These are some useful phrases and tips to help you with your English speaking when you need medical help abroad. Don’t hesitate to try our SmallTalk English for Immigration course to role-play real-life dialogues and get prepared for your new life abroad!
Check out all SmallTalk English speaking courses here.
- I’d like to make/schedule an appointment with a doctor.
- I need to see a (doctor).
- I’m not feeling well.
- I have a headache / stomach ache / toothache.
- I need some help with …
- I (don’t) have health insurance.
- I have a couple of questions.
- Where can I …?
- Could I …?
- Could you help me please to …?
People: patient, doctor, nurse, visitor.
Common minor illnesses: rash, ache (stomach ache, headache, toothache, etc.), temperature (=fever), flue, cold, sneeze, cough, running nose, sore throat, sunburn, nausea, vomiting, (nose) bleed(ing), diarrhoea, feeling dizzy.
Common major conditions: faint, allergic reaction/allergy, high/low blood pressure, food poisoning, choking (on food), infection.
Trauma/injury: sprained/twisted ankle, swelling, bruise, broken arm/leg, cut, wound, burn.
Tests: blood/urine test, X-ray/CT scan, ultrasound, MRI, vaccination.
Treatment: bandage, plaster, medicine, pastille, pill, tablet, capsule, nose spray, (eye/ear) drops, (antiseptic) cream, antibiotics, aspirin, painkiller, paracetamol, injection, infusion, operation (=surgery), anaesthesia, physiotherapy.
Read the dialogues out loud.
Dialogue 1. Talking to the insurance company
ICSR*: Hello! How can I help you?
Client: Hi! I’m abroad right now and I have your medical insurance. I need to see a doctor as soon as possible.
ICSR: Could you tell me your name and surname please?
Client: Alex Woodow.
ICSR: Thank you. Could you tell me what happened?
Client: I’ve been feeling unwell for a couple of days. I have a headache and nausea. And I’m feeling a bit dizzy.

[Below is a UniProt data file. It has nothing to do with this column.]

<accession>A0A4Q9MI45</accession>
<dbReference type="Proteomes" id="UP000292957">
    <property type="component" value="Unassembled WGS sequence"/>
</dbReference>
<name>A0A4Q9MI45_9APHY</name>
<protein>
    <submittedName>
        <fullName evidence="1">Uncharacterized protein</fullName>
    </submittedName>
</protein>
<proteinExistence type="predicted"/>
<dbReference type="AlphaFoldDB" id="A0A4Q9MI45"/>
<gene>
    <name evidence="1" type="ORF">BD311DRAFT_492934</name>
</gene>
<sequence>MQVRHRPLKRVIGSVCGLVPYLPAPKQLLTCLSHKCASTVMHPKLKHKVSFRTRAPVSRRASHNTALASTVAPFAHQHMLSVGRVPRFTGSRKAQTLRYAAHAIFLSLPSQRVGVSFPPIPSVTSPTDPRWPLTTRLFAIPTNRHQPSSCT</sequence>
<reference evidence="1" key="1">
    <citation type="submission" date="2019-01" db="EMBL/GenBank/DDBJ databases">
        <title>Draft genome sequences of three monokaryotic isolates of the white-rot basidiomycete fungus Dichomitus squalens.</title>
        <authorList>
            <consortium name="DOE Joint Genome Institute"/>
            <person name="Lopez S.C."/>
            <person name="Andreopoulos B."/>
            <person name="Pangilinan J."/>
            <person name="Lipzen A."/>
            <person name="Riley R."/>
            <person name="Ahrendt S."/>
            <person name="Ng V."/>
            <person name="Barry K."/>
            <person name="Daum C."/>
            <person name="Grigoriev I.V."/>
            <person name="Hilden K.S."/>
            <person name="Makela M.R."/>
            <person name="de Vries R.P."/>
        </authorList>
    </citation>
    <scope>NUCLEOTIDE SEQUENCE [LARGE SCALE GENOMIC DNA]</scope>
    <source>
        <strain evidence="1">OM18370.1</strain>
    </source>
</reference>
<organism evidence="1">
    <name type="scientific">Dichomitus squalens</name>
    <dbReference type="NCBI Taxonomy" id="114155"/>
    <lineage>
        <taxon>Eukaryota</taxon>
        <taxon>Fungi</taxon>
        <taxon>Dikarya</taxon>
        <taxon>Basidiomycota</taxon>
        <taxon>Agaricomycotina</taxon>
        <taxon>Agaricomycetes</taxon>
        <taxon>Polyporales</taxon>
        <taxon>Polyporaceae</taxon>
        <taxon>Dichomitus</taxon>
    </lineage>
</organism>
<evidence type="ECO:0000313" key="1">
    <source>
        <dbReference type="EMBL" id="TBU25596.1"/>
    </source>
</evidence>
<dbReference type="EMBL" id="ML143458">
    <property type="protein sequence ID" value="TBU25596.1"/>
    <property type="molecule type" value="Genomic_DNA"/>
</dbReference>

ICSR: I’m sorry to hear that. Do you have a temperature?
Client: Yes, 37.7. Yesterday it was higher.
ICSR: I see. We’ll send a GP to you tomorrow. Is it OK?
Client: Sure. What time will the doctor come?
ICSR: Unfortunately, I can’t tell you the exact time. But it will be between 8 a.m. and 8 p.m.
Client: Fine, I’m at home in any case.
ICSR: Could you give me your address, please?
Client: Germany, Berlin, Hemmingasse, 25.
CSR: All right. Please prepare your ID and insurance for the doctor’s visit tomorrow.
Client: Thank you. Goodbye!
Dialogue 2. Visiting a general practitioner (GP)
GP: Good morning! Please take a seat. What’s the problem?
Patient: I haven’t been feeling well for a few days. I keep having a sore throat and I’ve been coughing a lot too. And I have a temperature.
GP: Hmm…Have you been taking anything for the sore throat and cough?
Patient: Yes, I’ve taken a number of pastilles, tablets, sprays and paracetamol too. But they don’t really help.
GP: Let me see … Well, your temperature isn’t very high but it’s above normal, your throat is inflamed and I’m afraid you have bronchitis. I think it’s time to take antibiotics to make sure the infection doesn’t spread. OK?
Patient: Yes, thank you.
GP: OK. I’ll give you a prescription for antibiotics, new pastilles for the throat and a new nose spray. I’ve also written down when to take all this medicine.
Patient: Thank you, doctor. Where could I buy these drugs?
GP: They are sold almost at any pharmacy, including the pharmacy on the first floor of this building.
Patient: Great, thank you.
GP: You are welcome. Please take antibiotics and other medicine for a week and come to see me next Wednesday. All right?
Patient: I’ll make an appointment today. Thank you.
GP: Get well soon. Goodbye!
Dialogue 3. Speaking about a trauma
Surgeon: Hello! Please take a seat. Now, what seems to be the problem?
Patient: Good morning. 2 hours ago I slipped on ice and fell on my arm. Now it’s aching a lot.
Surgeon: Let me have a look. Hmm…Yes, it looks swollen. You should have an X-ray. You need room 25 on this floor. Please have an X-ray and come back.
Patient: Thank you!
Surgeon: Let’s look at your X-ray. It shows fractures here and here. Unfortunately, you need to be admitted to the hospital and have surgery to fix these fractures. Without it the bone might heal in the wrong position.
Patient: I see. I don’t have health insurance in this hospital. How much will it cost me?
Surgeon: It’s about 2000 euros, the receptionist on the first floor can tell you the exact price.
Patient: OK. When should I have this surgery?
Surgeon: It’s better to do it tomorrow morning at 10.00. Meanwhile you can take this painkiller to decrease the pain. Please come 2 hours before the surgery as we need to run a blood test.
Patient: Fine. Do I need a prescription for the painkiller?
Surgeon: No, you can buy it at any pharmacy without a prescription.
Patient: Thank you, doctor. Will you perform the surgery tomorrow?
Surgeon: Yes, me and my team. See you tomorrow.
* insurance customer service representative